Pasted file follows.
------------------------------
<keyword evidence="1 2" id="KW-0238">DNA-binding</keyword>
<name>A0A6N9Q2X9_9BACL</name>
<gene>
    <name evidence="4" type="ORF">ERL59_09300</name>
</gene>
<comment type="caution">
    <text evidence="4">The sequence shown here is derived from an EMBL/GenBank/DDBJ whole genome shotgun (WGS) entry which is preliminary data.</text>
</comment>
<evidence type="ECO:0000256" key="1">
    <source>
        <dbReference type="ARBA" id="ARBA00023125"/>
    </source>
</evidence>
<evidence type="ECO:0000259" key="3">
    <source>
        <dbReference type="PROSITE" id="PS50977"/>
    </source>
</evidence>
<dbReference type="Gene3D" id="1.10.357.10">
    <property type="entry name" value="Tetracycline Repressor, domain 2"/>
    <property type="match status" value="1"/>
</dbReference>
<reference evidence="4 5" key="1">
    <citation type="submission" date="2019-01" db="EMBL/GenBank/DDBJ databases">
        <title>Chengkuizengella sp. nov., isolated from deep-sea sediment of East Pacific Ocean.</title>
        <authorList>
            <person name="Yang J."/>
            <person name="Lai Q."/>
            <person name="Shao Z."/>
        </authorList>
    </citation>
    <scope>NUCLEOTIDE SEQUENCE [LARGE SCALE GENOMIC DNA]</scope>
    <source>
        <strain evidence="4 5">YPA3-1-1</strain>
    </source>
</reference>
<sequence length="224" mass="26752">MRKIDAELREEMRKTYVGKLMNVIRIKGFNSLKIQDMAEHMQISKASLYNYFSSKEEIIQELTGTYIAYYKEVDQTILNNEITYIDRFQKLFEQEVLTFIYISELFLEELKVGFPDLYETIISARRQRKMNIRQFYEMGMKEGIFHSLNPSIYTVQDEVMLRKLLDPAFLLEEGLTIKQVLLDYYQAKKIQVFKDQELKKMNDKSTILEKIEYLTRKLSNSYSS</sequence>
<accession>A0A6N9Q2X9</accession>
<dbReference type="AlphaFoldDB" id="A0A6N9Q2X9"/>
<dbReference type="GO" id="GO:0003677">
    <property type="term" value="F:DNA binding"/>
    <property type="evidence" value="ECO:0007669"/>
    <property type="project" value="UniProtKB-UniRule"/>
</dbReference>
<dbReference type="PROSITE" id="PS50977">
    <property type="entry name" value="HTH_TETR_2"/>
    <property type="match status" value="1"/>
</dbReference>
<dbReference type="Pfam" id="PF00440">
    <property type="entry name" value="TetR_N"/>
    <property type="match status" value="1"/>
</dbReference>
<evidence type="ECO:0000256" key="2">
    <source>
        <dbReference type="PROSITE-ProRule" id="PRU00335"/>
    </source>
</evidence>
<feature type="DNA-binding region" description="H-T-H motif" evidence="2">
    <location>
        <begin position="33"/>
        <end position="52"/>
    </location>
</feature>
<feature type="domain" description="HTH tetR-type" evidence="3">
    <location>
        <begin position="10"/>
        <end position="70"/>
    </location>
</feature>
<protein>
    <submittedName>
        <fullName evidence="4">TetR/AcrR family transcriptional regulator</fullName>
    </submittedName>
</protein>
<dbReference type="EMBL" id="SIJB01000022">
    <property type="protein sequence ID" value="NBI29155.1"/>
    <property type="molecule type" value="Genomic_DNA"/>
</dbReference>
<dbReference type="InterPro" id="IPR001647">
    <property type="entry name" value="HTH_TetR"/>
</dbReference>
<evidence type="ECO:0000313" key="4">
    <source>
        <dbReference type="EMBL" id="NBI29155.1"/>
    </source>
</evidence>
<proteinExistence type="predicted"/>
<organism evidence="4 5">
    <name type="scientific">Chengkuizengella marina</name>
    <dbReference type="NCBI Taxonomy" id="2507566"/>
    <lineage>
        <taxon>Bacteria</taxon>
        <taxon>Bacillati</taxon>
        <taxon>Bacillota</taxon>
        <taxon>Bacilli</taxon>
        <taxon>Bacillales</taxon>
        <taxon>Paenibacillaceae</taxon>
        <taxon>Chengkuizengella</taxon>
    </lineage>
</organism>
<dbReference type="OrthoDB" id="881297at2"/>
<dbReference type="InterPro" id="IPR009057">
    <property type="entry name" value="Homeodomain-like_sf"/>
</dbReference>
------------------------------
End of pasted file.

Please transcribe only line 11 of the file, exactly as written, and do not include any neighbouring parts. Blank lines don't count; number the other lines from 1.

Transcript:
        <dbReference type="ARBA" id="ARBA00023125"/>